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3 Steps to Choosing the Right Hunting Dog

Here are three things to know when choosing a hunting dog.

Choosing a hunting dog isn’t the easiest decision you’ll ever make in your life. Taking into account a dog’s temperament and personality combined with your own necessities is a process that shouldn’t be taken lightly, so here are three things to about choosing a hunting dog.

1. Know the breed you want

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When choosing a hunting dog, be sure to understand and research the type of breed that best fits the type of hunting you most frequently do. There are several different breeds for several types of hunting. For example, a breed that is bred specifically for pheasant hunting will not be the proper breed for deer hunting and vice versa.

Ninety percent of deciding the proper hunting dog should go into researching the bloodlines, breeders and kennels to find out who has a reputation for producing the type of breed that suits you best. The other ten percent should be, simply, choosing the puppy itself.

2. Know the purpose of you pup

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Oftentimes when choosing a hunting dog, amateur hunters think any hunting breed will be able to do what you want it to, but that’s not always the case. It’s important to know what role your dog will perform when hunting.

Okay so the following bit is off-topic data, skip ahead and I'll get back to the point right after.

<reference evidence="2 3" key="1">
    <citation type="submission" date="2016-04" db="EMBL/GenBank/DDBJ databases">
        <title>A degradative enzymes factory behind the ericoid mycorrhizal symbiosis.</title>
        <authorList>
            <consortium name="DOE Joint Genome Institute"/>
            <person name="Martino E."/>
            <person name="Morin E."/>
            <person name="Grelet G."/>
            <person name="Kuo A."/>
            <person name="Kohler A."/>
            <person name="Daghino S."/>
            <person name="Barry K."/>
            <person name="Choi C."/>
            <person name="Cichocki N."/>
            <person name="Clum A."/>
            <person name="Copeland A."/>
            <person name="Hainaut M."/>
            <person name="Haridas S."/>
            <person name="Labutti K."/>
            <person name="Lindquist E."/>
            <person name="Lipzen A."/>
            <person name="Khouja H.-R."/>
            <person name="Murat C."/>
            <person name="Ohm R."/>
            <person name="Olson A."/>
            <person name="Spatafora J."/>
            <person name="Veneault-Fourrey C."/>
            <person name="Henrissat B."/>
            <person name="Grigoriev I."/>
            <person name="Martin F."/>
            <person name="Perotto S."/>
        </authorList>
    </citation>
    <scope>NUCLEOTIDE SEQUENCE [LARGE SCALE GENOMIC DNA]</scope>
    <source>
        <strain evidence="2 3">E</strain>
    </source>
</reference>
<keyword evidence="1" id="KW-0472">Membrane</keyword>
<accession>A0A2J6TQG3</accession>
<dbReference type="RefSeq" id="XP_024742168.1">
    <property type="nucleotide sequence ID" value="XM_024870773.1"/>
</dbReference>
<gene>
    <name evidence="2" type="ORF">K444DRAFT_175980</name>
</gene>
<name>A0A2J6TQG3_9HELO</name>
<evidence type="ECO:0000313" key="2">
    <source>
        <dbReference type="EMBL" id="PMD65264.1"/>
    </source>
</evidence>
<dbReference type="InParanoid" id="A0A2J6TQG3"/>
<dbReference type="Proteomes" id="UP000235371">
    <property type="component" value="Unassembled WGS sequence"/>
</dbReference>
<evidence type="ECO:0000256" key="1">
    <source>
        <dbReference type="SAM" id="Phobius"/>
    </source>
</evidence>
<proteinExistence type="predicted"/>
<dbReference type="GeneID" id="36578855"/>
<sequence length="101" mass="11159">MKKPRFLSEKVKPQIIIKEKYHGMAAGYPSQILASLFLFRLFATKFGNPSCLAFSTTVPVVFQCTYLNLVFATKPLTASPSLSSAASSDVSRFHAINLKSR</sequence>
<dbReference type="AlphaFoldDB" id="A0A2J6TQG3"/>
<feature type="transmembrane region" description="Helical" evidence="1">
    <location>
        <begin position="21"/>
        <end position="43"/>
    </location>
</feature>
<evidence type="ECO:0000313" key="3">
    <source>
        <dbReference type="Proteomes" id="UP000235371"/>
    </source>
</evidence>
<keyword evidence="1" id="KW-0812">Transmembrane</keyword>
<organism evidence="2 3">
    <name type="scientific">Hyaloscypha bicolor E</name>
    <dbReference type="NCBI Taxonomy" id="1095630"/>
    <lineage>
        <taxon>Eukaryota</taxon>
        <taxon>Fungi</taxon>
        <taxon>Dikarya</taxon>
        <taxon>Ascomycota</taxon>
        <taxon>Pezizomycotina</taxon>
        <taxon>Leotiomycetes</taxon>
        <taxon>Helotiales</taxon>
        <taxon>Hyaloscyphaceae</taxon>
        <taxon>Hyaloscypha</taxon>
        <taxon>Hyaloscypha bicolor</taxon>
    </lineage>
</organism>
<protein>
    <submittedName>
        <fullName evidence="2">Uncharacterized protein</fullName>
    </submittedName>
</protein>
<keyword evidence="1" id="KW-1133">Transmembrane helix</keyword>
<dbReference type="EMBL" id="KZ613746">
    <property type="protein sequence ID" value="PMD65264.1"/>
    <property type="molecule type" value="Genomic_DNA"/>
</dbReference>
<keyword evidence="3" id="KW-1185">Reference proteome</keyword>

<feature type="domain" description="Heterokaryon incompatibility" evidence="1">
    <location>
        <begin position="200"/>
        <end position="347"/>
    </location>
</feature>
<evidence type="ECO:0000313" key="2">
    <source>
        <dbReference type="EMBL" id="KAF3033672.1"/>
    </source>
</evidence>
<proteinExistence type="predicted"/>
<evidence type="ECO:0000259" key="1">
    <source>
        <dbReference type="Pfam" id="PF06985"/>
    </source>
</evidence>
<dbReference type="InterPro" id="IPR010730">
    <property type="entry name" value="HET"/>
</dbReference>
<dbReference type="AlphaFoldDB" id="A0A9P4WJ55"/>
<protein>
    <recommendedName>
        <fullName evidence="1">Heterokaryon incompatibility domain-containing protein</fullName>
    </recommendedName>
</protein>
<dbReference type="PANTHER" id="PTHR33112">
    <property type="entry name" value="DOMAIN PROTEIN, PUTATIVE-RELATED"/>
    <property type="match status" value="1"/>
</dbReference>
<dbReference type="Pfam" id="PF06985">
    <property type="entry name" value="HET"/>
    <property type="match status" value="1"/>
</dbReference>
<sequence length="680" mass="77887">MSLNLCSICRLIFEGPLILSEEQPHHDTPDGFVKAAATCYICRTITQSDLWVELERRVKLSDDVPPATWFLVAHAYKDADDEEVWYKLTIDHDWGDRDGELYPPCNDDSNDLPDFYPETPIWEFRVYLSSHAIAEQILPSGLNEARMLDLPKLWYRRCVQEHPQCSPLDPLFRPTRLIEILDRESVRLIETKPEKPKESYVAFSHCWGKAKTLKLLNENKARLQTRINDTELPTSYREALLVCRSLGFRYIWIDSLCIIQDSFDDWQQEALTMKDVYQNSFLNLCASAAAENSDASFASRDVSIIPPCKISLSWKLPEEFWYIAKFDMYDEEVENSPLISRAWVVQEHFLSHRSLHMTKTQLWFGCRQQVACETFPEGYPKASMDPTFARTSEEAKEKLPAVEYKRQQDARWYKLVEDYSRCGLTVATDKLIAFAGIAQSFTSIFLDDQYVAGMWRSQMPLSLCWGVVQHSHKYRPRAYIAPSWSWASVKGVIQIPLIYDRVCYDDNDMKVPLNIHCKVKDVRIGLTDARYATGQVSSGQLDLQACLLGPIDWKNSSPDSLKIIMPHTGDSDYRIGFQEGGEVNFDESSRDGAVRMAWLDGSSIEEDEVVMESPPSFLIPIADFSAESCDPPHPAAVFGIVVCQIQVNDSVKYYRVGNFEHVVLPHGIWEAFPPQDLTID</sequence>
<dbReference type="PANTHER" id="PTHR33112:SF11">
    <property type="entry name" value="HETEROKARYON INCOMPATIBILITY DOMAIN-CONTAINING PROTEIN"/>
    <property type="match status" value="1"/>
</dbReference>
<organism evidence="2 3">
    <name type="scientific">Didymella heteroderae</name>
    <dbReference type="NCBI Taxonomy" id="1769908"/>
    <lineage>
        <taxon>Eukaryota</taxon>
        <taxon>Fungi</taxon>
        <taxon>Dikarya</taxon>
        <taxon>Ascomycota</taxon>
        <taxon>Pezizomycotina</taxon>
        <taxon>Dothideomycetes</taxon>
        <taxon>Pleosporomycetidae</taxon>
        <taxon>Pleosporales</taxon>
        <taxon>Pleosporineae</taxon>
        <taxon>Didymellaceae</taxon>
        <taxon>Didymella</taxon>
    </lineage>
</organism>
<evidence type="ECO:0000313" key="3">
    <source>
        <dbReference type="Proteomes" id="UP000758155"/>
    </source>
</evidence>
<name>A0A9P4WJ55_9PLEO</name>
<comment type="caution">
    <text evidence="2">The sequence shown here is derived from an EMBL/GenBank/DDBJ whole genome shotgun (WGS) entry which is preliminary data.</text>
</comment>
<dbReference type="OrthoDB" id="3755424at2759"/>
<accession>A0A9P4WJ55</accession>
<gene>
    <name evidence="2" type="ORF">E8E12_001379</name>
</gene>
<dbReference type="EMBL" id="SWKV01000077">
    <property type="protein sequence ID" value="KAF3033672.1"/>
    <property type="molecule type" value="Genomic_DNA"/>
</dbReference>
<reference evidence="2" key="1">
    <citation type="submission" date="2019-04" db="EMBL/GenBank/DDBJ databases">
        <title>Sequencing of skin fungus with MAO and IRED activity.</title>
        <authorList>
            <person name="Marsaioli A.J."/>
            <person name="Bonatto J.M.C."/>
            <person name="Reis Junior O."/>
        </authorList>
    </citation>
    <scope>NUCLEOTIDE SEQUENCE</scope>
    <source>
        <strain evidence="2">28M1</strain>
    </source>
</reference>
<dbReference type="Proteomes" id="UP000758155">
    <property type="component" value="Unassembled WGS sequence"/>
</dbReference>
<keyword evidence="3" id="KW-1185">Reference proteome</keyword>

Will it be a retriever for waterfowl or will it flush quail? Will it be a dog that bays a hog, or will it point to a rabbit in a thicket? All these scenarios must be taken into account when considering the proper breed.

Be sure to ask other hunters what breed they like as well as professional trainers, and any other resources you can look into before deciding a breed. The more homework you can do to choose a breed, the more successful you will be.

3. Know the characteristics of a great hunting dog

When you finally get to that last ten percent and are looking at the litter, trying to choose between 5-10 puppies, what do you look for? Do you want a male or a female, an inside dog or outside dog, a small dog or a large dog?

When trying to decide between several dogs in a litter see which dog makes good eye contact with you and has that personal connection with you. Spend as much time with the litter as possible to view the pups that have more energy and the ones that have less, or the ones that personality might fit best with other hunting dogs that it comes in contact with on a hunt. Be sure the dog is healthy and is 7-9 weeks old give or take a week.

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3 Steps to Choosing the Right Hunting Dog